Kate: Are you guys sending the girls to summer day camp?

Me: I don't know. Maybe? We go back and forth on it. Morgan wants too, but Bailey doesn't at all.

Kate: Yeah, Aidan doesn't want to either. If we send him, you know he'll fight me every single morning. It's almost not worth the trouble.

Me: Yeah, I know. I want the time with them, the freedom to sleep in. Ha. But the reality is, I don't know that I want to entertain them, or listen to them fight all day every day for the next 10 weeks.

Kate: Well what if we share the kids? Take turns on certain days? Split them up on certain days and then have a day a week where we all do something together? Then we can both say, have a day a week free and the rest will work itself out.

Me: That is awesome. I'm in for sure. Can I have Friday off?

Kate: I knew you'd ask me that.

Me: At least I'm consistent.

Kate: Um huh. Consistent, pain in the ass maybe.


I wake up late/early one night to the bed shaking. He's sobbing, all 6'4" curled up around a pillow, with his hand shoved in his mouth to be quiet. I comfort him and calm him down and then ask why he is so upset. I wanted that baby. I wanted that baby so bad that it hurts. I wanted you to never have to go through this again. I couldn't fix it and I wanted too. You needed time to grieve, I had to be the one to not fall apart.

Well now it's your turn I tell him. Babe, we will have another baby, I tell him.

I can't even tell you how much I wanted to have another baby, he says. That baby, our baby.

We will. That one wasn't meant to be. But there will be another try, another chance. If not through us, we'll adopt. We'll find our baby. The one that is meant to be in this family.

There will be another baby. I know it. I feel it. Not yet, I need time. But sooner than one might think, I'd bet.


It's a crazy life, it keeps me on my toes, but it's my life and I wouldn't give it up for anything.

Friday, May 15, 2009

Guest Post: When two worlds colide

Today's Guest is from Stacey at AnyMommy. Stacey, for those of you who have never been to her site, is capable of making me (and most anybody) laugh and cry in the same sentence. (Read below, or read any of her posts and you will understand.) Also, she wins the best Tweet award for the month: "Most embar Seattle moment: Waiter: Ma'am, 4 u, a coke? sprite? Me: No, I'd like huge top shelf margarita. Blank look. Me: Is the bar closed?" For those of you who don't know her, she is like 32 million weeks pregnant.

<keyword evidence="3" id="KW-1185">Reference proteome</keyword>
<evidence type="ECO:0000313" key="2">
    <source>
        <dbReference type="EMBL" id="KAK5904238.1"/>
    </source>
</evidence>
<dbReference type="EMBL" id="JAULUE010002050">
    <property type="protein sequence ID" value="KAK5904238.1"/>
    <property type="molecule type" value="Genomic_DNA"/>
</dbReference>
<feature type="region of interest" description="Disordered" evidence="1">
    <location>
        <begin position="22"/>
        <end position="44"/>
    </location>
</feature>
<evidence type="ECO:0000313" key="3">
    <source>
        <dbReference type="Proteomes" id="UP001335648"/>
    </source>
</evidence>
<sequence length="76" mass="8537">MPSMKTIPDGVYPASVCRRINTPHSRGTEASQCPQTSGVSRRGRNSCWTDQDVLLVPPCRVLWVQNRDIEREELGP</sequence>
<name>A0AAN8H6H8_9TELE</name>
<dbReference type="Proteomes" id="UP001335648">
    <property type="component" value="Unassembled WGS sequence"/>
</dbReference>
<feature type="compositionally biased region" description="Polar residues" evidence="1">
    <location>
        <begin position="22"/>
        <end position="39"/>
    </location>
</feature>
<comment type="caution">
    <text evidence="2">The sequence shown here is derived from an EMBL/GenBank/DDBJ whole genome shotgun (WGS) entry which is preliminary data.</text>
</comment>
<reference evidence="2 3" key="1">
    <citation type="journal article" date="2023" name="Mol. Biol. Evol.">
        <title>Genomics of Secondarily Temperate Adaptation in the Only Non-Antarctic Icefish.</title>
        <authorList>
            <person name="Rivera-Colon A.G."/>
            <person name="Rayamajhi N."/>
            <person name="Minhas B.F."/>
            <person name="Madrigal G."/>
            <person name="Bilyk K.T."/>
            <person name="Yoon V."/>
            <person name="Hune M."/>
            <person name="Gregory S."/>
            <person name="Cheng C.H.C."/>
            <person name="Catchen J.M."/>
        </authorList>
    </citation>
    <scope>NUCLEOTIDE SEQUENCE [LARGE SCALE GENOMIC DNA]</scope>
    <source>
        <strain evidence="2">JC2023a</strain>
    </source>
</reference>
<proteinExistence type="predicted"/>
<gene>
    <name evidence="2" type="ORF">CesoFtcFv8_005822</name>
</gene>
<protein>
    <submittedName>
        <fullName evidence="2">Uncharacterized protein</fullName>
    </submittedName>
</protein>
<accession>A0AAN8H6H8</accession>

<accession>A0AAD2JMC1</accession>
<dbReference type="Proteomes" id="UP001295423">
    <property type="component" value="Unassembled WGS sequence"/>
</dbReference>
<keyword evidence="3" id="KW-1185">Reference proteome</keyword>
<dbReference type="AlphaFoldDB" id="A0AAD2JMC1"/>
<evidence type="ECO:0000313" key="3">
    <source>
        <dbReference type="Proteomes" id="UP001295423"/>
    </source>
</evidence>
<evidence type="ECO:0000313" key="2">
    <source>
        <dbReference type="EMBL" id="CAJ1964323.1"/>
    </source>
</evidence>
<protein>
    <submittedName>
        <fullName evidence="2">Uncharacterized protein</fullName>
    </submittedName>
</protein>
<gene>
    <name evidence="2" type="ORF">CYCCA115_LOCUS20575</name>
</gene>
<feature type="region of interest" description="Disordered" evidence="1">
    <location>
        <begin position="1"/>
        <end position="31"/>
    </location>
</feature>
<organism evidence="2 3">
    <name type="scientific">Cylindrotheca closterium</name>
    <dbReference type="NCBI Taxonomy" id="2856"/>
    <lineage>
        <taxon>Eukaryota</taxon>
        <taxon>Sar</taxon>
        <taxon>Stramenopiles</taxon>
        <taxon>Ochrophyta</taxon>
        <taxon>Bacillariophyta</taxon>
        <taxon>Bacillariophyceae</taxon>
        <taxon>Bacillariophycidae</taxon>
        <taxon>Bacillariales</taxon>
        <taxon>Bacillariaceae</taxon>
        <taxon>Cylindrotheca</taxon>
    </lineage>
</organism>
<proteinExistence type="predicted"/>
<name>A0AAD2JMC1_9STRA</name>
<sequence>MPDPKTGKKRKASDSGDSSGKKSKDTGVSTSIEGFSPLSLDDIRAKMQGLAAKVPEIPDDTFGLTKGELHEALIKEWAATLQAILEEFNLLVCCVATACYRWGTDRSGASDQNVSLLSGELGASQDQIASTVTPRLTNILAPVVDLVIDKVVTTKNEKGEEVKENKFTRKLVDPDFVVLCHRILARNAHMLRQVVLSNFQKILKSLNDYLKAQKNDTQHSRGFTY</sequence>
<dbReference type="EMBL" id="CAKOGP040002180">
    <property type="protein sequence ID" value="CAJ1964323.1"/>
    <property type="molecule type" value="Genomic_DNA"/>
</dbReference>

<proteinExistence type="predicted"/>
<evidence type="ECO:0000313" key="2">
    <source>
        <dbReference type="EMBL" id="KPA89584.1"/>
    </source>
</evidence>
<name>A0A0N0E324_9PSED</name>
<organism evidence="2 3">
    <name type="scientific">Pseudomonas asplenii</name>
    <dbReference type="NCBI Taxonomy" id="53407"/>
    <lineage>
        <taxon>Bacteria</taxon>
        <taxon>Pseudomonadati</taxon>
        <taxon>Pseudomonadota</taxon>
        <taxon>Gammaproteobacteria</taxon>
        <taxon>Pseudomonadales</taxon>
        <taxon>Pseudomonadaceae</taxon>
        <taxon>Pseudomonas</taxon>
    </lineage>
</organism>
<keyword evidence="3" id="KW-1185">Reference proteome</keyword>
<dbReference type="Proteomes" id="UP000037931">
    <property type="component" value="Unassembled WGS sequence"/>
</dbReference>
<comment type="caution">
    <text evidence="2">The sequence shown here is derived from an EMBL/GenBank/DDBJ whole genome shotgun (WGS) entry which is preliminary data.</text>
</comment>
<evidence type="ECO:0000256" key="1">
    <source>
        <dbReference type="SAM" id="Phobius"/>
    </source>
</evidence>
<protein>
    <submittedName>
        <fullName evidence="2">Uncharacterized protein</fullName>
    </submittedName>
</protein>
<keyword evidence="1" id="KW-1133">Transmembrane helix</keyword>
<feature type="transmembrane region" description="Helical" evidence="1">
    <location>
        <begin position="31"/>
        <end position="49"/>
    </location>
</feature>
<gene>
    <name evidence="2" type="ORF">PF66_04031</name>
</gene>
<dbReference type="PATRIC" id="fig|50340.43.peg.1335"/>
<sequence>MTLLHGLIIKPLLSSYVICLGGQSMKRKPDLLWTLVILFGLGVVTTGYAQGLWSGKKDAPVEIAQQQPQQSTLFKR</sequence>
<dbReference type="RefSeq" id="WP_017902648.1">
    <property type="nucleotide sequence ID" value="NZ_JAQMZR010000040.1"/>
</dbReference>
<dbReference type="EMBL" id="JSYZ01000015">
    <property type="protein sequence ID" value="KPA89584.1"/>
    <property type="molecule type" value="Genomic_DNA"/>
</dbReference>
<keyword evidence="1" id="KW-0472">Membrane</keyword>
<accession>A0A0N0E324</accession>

She's a beautiful writer and friend. I tell her that she's a great writer, because she is, all the time. My only compliant about her is she posts really early in the morning and I NEVER wake up early enough to get any points. Because yes, her posts have points too. I keep thinking if I tell her enough times what a great writer she is, she might float me a free couple of points. But so far, it ain't workin.

But this post below is awesome and I'm blessed to be able to share it with you all. I have a post coming next week. With real words and all that jazz. I have more guests post coming too, but I am feeling the urge to write. Please be patient with me, while I find myself again. I hope you guys enjoy these guest posts, because I am loving them.

Different Worlds

She walks toward me quickly, with a huge smile, and hugs me tightly, "Oh, I knew you'd be here. I've been reading your blog. I think it's wonderful that you're walking for Maddie."

I am thrown off balance, stiff and awkward in my disorientation. The field is swept by a constant cold wind, but bright with sunshine. The purple balloons tied to my triple stroller dance crazily. My kids happily eat free doughnuts provided by the March of Dimes, their cheeks sticky and chapped red by the wind. She turns to them, her warmth and enthusiasm prick at my heart. "And here are Ess and Gee and Cue," she rattles off their names without hesitation. "They are gorgeous!"

"Thank you. It's great to see you here." I don't know her name and my brain is in a tail-spin panic. I should know it, we aren't friends exactly, but our kids went to the same co-op school in different years. We've chatted a lot at book club meetings. Also, she's lovely and I really enjoy talking to her. I should know her name in such a way that asking is not an option. It's more than just being poor at names, or being a social ditz, it's that some where deep down I feel I should know her the way she knows me, that I've failed some how.

I know she has a daughter a little older than my three-year-olds. I know her little girl was born prematurely and struggled to live for weeks. I can't remember her daughter's name either. She told the whole story at a quiet restaurant table with just three or four of us left after a book club meeting. That was maybe six months ago and I haven't seen her since.

She has seen me, though, here in my other world, where the mirror sometimes only lets people look in at me, as though I sit under a barren light at an interrogation table, gazing at my own reflection while those on the outside watch my movements for clues.

"I loved your last post, the one where you think about Cue at the pool while you're rocking him. It touched my heart."

"Thank you so much," I answer. "I love writing that blog, it means a lot to me that people read it." I want to say so much more, I want my three restless children and the windy field to melt away for a few minutes. I want to take her hands and lead her to a little table and buy her a coffee. I want to ask her, tell me, please tell me, what do you think about when you rock your little girl to sleep? But, the walk is about to start and the rest of my team is waving at me from the other side of the open space and all three of my kids are asking me something and someone is asking her a question because she wears a volunteer t-shirt. So, I give her another quick hug and surreptitiously wipe the strange, inappropriate tears from my eyes.